Phil’s playlist today includes an eclectic mix of works ranging from the ancient to the contemporary, from the 1400s to the 1980s. When I asked which songs spoke to him in more recent years, he was quick to mention Leonard Cohen’s Hallelujah. “Really it’s so beautiful,” he said thoughtfully. “It was too good to pass up playing.” Phil doesn’t miss a beat when I reference the original Nine Inch Nails version of “Hurt” versus Johnny Cash’s. He’s even quick to note that Cash’s interpretation of that song was much like Jeff Buckley’s version of Hallelujah, in that it became the definitive version.
Phil has always given back to the community. “Throughout college, I volunteered at a hotline for drug abuse and suicide prevention. And for a year I volunteered as a teacher for kids who dropped out of high school.” He has also been a faithful guitar player at his church, Grace Fellowship, for 35 years, where he still plays today.
In 1999 Phil started suffering from painful diverticulitis, which led to his first surgery in 2005. The ailment became more complicated when an autoimmune disorder attacked his surgery wounds, putting Phil back into the hospital to undergo emergency operations. He spent eight days in ICU and three months total in the hospital. When I visited him in the hospital after that last surgery, his long silver beard and white hair were the only part of Phil I recognized. His arms were bruised and swollen from needle pricks and medicine. Phil became depressed. He feels that he was given a choice, there in the hospital, to live or die. He chose to live. And after recuperating, he continued working at Counseling Associates in Russellville until 2009 for total of 31 years.
Eventually, as is bound to happen with all musicians, our conversation turned to gear. Phil has a nice collection of instruments, but the one that he is most proud of is the Taylor 712 CE. He said it’s because of how it was acquired. An old friend was writing a painful autobiography, and due to Phil’s work experience and their close friendship, the friend asked Phil to act as sounding board for some raw segments. As a gift for his time, and as an act of appreciation, the friend offered to buy Phil a nice guitar. Money was no object. Phil could choose the one he really wanted. Phil was unsure at first but his friend reassured him that it was going to happen regardless of whether Phil made a choice or not. Phil, who describes himself at this point “like a kid at Christmas,” took his time and finally found the guitar of his dreams and a small amp to go along with it.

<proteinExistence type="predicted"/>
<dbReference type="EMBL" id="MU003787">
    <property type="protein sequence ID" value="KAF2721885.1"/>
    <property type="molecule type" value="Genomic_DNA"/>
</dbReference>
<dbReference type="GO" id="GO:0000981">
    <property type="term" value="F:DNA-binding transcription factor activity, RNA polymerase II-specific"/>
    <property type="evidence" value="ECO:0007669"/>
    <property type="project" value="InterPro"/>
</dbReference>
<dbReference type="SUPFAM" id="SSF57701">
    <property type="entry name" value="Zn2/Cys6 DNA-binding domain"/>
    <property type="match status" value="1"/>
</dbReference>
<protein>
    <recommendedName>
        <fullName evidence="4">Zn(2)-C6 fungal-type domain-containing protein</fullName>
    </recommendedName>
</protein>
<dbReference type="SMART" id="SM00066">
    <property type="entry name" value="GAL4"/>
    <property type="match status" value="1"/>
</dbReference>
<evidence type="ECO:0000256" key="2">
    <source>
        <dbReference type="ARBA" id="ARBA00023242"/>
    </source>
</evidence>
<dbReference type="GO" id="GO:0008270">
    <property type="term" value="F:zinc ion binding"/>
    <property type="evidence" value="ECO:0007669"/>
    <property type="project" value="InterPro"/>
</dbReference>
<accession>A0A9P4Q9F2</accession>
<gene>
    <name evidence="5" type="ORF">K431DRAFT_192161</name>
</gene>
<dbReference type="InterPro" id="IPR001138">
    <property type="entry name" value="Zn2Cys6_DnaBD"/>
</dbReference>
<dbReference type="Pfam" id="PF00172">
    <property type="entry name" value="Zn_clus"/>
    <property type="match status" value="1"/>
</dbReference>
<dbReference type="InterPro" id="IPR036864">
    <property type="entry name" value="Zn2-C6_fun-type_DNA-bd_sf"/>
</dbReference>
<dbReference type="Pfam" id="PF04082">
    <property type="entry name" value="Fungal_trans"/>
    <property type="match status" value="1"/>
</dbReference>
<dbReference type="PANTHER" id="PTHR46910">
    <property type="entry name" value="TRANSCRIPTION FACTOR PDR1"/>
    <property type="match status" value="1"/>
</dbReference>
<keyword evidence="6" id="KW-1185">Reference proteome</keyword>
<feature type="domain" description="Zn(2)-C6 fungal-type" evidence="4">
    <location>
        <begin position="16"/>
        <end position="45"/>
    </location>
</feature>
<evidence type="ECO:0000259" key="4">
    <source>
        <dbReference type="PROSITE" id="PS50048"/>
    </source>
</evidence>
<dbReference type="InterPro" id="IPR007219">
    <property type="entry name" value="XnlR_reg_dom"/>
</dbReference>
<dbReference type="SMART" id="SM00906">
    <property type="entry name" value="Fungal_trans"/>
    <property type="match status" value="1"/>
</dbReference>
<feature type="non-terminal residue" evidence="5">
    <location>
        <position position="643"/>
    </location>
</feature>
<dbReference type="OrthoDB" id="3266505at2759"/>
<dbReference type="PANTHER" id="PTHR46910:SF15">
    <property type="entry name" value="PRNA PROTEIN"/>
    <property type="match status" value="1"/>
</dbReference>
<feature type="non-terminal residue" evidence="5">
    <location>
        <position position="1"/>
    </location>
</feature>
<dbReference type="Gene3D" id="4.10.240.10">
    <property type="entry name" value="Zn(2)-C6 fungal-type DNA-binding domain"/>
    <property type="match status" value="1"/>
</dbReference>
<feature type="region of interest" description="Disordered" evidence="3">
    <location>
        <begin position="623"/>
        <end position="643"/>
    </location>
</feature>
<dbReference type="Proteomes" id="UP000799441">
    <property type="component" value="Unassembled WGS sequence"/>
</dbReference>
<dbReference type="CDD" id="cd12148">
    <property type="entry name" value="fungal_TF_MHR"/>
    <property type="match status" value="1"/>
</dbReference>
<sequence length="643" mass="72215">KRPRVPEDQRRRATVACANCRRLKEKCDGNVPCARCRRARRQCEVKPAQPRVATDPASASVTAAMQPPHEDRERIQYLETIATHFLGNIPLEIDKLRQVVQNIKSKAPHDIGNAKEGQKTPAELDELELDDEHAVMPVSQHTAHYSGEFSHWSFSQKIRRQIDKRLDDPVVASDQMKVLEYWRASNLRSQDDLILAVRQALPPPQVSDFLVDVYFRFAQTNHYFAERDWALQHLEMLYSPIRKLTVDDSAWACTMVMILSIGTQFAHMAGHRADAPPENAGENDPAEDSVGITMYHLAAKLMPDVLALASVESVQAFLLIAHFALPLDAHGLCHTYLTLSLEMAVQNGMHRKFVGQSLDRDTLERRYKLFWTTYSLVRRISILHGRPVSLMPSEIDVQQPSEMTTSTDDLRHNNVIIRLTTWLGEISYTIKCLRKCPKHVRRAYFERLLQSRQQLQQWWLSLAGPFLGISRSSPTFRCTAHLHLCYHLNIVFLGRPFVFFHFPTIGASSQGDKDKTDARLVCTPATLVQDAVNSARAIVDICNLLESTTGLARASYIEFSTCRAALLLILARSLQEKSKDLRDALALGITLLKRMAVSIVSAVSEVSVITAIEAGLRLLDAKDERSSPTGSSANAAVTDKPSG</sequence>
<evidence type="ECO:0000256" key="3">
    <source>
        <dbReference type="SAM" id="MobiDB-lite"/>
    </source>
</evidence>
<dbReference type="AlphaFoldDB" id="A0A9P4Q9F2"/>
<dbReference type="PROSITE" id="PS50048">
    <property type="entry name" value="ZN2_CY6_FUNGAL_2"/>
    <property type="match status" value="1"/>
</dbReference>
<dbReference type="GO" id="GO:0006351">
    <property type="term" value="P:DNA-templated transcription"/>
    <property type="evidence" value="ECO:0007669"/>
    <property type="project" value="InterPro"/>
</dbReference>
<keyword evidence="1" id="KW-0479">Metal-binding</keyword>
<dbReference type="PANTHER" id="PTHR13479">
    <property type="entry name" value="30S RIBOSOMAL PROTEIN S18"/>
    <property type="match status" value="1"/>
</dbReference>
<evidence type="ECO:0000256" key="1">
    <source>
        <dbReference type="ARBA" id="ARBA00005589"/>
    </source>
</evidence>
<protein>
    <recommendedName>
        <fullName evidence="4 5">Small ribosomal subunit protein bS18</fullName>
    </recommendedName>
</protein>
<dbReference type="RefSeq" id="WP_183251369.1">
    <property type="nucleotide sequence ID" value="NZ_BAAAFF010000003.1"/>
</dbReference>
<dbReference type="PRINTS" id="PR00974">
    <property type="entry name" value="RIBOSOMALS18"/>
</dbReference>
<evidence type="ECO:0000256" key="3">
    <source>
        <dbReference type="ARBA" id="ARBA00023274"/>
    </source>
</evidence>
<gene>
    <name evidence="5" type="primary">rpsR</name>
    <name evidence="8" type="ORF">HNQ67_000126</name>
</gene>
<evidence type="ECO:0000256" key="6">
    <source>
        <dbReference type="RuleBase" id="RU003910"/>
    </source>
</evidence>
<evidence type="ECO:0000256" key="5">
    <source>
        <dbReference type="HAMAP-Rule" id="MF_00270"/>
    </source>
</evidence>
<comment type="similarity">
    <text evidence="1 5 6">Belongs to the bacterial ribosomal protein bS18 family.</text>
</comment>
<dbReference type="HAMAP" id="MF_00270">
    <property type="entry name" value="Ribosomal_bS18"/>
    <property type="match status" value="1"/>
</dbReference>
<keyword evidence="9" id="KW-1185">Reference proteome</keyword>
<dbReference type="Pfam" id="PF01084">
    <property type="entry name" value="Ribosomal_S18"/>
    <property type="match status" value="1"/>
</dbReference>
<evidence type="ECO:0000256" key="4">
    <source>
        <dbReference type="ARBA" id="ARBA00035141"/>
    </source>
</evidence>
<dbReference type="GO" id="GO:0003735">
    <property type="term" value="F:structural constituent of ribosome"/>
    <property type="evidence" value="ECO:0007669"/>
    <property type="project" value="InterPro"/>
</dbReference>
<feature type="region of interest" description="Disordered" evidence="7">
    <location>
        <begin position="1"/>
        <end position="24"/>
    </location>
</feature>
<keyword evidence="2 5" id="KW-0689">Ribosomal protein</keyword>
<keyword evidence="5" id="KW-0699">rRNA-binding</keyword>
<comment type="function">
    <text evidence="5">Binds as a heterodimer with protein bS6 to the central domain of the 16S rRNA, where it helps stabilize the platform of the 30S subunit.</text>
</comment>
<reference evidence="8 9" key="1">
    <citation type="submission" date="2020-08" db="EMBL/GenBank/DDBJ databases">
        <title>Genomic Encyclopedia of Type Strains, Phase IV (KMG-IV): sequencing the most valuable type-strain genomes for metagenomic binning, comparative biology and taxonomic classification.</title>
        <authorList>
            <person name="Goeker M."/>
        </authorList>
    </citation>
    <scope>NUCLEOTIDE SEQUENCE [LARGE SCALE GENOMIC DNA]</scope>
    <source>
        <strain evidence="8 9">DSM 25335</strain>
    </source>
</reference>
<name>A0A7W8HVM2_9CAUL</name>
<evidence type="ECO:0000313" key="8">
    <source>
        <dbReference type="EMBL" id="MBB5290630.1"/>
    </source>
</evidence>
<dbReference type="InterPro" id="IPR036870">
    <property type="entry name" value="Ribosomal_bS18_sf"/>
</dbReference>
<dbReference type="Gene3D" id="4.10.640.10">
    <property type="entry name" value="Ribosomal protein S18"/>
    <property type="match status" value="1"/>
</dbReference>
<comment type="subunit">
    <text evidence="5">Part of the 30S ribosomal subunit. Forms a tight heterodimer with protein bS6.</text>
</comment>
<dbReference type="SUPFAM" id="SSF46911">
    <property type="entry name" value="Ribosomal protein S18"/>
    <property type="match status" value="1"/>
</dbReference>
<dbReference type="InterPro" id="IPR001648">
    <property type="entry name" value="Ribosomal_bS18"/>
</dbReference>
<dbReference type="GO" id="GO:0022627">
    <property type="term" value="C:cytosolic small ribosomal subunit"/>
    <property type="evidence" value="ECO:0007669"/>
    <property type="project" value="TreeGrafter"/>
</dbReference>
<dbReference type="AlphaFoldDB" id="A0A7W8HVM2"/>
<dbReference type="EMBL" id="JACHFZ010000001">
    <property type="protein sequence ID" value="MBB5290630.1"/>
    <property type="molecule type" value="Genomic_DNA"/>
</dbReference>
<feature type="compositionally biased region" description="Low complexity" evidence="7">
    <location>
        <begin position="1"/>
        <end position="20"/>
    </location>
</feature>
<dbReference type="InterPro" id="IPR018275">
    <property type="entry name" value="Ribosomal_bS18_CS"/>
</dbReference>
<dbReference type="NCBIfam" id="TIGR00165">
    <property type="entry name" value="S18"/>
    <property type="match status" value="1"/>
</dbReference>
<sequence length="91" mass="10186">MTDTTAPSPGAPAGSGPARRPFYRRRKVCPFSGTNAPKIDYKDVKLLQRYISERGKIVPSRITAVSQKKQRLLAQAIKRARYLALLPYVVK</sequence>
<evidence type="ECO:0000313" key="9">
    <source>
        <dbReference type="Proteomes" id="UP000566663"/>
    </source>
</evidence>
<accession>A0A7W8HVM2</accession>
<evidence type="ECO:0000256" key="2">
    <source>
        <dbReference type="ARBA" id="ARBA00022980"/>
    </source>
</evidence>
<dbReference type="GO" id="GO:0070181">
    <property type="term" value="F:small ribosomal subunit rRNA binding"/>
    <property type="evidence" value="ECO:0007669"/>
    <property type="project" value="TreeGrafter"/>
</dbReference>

Phil is a humble man. He never expected a soaring music career with big lights and fast cars. He’s never demanded things from people. His shows are almost reminiscent of a college professor teaching his class regardless of whether students show up or appreciate it at the time. He has learned from life and now he is giving back the way he always has, through the joy of music and storytelling.  Phil was the last person to think he would ever end up on the cover of a regional magazine like ABOUT, though, I can’t think of anyone more deserving of recognition. Phil is a troubadour, a bard who marches to the rhythm of the voice he hears guiding him, a man with no pretense about him, a straightforward, faithful, honest, hard-working, music loving, some would say, ol’ hippie of a man.
After lunch, we leave each other with a selfie and a hug and smiles on our faces. Both of us looking forward to another day of music and the blessings that comes with it.